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Monday, March 3, 2008

Expats getting sick in the Czech Republic...

Kathy and Noah, but thankfully not me (*knocks wood) have needed the Czech medical system since we moved here over one and a half years ago. While we have found the level of care and service to be generally good, it is not without a good deal of frustration, both due to language barriers and differences in how US and Czech doctors view medical treatment.

Emily Prucha is an American married to a Czech (who we purchased our Ford Mondeo from) and has an article in Friday's Prague Daily Monitor about dealing with the Czech medical system. It's spot on.

Being sick is never fun
By Emily Prucha / Prague Daily Monitor / Published 29 February 2008

I never feel more like a foreigner living in Prague than when I’m sick. The emotion only intensifies when one of my children is under the weather or needs medical treatment. Although we have received excellent care in the Czech Republic, linguistic as well as cultural differences often complicate our doctor visits.

Part of my anxiety is related to the challenges of describing ailments in a foreign language. I have to remember that “throat” and “neck” are simultaneously krk in Czech and then I pantomime my way past unknown vocabulary to a diagnosis. No wonder visiting the doctor can bring on a case of the nerves.

Although I would prefer to avoid going to the doctor, as the mom of two young children finding a pediatrician was one of our first priorities when we moved back to Prague. Luckily, we found a doctor whose office is just a short walk from our apartment. Between regular check-ups, immunization visits, and the occasional illness, I’ve gotten to know our pediatrician (and the route to and from her office) fairly well. Yet, no matter how many times I've been there, and despite my good experiences there, as soon as her nurse calls out “Pruchov√≠,” (our family name) I feel my palms start to sweat.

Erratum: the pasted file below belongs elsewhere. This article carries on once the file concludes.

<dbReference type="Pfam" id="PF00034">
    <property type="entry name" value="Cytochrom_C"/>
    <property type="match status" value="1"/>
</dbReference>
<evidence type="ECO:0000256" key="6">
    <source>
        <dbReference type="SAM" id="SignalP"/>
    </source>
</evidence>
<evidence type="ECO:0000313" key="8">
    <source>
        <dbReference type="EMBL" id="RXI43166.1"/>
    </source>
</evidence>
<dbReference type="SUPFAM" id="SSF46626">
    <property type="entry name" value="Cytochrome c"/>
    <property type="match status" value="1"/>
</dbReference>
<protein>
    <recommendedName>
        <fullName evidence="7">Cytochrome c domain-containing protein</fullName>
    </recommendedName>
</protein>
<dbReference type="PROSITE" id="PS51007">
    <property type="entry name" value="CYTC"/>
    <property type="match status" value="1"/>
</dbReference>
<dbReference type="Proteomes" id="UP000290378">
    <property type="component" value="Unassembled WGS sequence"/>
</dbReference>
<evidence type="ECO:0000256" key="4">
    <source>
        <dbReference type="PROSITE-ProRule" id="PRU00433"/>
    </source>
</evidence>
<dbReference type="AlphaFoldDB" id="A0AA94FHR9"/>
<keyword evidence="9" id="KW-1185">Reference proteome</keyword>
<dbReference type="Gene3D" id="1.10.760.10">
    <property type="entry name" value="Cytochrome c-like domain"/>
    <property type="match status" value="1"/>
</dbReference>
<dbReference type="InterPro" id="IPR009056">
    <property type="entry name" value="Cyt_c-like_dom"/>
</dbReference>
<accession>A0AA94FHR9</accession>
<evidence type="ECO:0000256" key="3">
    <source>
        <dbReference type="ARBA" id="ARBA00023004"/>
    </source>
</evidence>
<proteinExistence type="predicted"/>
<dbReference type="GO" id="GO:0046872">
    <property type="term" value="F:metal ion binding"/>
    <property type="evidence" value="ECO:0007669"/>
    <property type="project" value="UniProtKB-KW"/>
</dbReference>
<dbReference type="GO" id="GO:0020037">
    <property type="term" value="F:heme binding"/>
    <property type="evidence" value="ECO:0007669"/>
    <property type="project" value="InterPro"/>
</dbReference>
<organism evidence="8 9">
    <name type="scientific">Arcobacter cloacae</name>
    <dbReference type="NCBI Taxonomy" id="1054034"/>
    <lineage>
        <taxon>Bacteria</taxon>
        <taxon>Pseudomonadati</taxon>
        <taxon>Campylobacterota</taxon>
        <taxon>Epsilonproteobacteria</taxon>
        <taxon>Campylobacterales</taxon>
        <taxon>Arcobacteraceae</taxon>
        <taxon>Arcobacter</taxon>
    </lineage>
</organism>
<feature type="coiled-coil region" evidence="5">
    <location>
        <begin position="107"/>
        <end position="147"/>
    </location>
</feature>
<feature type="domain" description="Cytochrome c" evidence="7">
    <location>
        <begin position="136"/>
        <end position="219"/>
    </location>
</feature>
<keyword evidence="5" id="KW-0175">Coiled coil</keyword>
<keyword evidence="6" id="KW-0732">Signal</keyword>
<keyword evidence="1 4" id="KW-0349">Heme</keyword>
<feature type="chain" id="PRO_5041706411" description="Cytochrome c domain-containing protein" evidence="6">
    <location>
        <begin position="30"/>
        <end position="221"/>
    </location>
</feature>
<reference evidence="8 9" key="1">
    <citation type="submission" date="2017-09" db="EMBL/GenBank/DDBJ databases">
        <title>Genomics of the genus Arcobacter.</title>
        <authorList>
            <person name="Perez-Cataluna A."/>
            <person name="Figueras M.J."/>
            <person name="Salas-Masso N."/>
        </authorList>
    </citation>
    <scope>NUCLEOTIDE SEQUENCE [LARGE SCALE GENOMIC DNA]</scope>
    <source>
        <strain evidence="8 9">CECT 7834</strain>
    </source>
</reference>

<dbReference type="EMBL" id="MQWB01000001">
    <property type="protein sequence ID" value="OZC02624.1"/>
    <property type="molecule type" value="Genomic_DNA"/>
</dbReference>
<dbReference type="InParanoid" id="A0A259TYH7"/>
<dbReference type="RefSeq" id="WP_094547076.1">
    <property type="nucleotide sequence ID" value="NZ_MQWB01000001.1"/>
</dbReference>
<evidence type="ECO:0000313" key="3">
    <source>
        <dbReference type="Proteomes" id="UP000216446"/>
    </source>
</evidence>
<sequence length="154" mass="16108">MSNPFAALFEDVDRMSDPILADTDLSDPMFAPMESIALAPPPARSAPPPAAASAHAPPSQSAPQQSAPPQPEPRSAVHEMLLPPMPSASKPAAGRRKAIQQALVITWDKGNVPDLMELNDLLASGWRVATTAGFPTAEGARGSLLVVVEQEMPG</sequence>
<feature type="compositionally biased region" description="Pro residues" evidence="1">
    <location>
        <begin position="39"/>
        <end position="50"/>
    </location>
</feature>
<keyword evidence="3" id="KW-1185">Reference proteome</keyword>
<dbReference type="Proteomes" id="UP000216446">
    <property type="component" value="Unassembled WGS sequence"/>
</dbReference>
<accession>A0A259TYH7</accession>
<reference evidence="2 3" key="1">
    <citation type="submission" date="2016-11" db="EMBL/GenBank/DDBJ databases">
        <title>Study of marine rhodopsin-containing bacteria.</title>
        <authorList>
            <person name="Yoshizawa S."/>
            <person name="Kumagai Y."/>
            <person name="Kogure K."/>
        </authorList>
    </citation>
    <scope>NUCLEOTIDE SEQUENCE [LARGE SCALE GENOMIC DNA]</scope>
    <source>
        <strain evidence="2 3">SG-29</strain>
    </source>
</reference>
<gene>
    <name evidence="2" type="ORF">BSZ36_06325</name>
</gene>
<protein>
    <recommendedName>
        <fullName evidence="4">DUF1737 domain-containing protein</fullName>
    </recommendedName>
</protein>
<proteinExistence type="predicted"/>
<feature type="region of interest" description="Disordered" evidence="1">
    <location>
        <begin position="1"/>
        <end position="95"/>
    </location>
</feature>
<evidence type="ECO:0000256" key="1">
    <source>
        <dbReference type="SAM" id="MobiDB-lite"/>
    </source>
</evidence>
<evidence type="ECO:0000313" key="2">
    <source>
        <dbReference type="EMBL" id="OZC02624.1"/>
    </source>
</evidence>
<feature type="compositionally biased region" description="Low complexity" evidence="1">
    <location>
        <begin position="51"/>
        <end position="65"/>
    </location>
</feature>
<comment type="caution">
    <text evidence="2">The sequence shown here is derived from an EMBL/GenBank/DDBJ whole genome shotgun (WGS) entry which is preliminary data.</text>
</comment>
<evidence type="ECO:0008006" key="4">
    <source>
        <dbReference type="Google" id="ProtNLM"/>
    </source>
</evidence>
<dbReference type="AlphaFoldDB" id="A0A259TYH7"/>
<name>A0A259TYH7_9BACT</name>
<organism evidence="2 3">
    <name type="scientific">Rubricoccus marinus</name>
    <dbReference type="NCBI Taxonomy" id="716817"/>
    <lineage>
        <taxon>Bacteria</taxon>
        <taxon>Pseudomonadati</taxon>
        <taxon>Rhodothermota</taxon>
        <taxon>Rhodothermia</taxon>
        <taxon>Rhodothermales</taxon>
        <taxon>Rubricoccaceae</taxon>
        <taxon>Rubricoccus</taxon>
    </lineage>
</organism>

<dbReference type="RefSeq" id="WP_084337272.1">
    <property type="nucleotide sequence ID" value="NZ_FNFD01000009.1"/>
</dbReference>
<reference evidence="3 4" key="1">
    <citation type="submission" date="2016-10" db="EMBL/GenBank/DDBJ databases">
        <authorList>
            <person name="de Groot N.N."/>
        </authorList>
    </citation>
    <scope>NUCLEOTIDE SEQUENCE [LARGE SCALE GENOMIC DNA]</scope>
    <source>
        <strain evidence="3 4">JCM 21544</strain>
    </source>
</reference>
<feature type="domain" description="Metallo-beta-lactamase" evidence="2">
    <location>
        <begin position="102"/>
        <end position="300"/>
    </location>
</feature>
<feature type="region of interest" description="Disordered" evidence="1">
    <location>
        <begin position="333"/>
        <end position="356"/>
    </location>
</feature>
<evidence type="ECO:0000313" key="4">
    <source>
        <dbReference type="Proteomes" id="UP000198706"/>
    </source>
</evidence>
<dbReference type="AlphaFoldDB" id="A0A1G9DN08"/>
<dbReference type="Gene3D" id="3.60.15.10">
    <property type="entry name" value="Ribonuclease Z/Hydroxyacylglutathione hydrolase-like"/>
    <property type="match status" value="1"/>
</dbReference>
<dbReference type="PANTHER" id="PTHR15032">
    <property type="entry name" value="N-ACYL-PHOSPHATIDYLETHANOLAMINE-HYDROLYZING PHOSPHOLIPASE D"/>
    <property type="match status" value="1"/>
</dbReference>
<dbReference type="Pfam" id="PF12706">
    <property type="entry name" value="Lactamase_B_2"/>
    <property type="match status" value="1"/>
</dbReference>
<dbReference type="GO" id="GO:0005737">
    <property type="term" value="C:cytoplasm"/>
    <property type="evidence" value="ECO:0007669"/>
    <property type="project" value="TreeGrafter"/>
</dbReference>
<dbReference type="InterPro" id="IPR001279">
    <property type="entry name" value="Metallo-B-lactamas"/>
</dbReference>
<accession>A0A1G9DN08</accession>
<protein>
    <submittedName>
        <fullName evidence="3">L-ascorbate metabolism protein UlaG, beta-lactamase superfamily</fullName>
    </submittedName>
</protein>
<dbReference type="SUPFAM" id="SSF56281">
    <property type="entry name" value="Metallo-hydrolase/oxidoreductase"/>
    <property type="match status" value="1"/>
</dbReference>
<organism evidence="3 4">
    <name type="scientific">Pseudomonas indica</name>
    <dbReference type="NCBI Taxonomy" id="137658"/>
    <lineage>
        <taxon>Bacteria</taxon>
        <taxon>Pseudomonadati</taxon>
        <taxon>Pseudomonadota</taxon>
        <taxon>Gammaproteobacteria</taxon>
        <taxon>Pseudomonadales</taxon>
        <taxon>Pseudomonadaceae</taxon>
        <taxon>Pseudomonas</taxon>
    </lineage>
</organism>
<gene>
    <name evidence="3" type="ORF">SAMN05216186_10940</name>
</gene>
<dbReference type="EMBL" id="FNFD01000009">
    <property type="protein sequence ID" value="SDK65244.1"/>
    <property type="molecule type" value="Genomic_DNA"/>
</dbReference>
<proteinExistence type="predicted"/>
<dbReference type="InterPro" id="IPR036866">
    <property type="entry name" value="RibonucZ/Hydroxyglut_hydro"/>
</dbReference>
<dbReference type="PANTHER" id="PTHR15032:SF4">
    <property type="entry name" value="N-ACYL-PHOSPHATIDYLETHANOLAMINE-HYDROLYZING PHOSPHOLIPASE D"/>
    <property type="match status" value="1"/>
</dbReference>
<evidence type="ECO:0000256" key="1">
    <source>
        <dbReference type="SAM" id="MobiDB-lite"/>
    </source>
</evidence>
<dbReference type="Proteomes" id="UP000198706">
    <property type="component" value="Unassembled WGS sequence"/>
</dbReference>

Over the past two years, my pediatrician and I have translated names of illness and immunizations, and we’ve compared treatments on a variety of childhood ailments. Although she initially dissuaded me from giving my children some of the non-standard immunizations like pneumococcal, citing it as too expensive, when I explained that it was part of the recommended vaccine set in the US, she agreed to write a prescription for me. When I asked about the possibility of other “non-essential” vaccinations, such as varicella (chicken pox) or the flu shot, that are very common in the US, she just laughed.

Our pediatrician’s theory on vaccinations falls in line with the general Czech medical theory of less-is-better when treating any illness. “Why use the strong antibiotic when the weaker one might work?” one doctor told me. “We like to keep the strong ones in reserve.” While I agree with him that it doesn’t make sense to over-prescribe, especially to children, the wait-and-see theory can be infuriating when dealing with a sick child.

This theory also contradicts my American sensibilities, since I was raised to believe that an antibiotic could treat anything worse than the common cold. I was also raised to believe that about 24 hours after starting an antibiotic, I would be germ-free and could resume my normal activities like school or daycare. When I mentioned taking Anna Lee downtown while she was still taking a round of antibiotics, my husband Radek firmly deterred me. “She’s sick and needs to rest at home,” he proclaimed. It didn’t take much arguing for him to win me over, but I must say that my initial response is to take antibiotics and keep on functioning.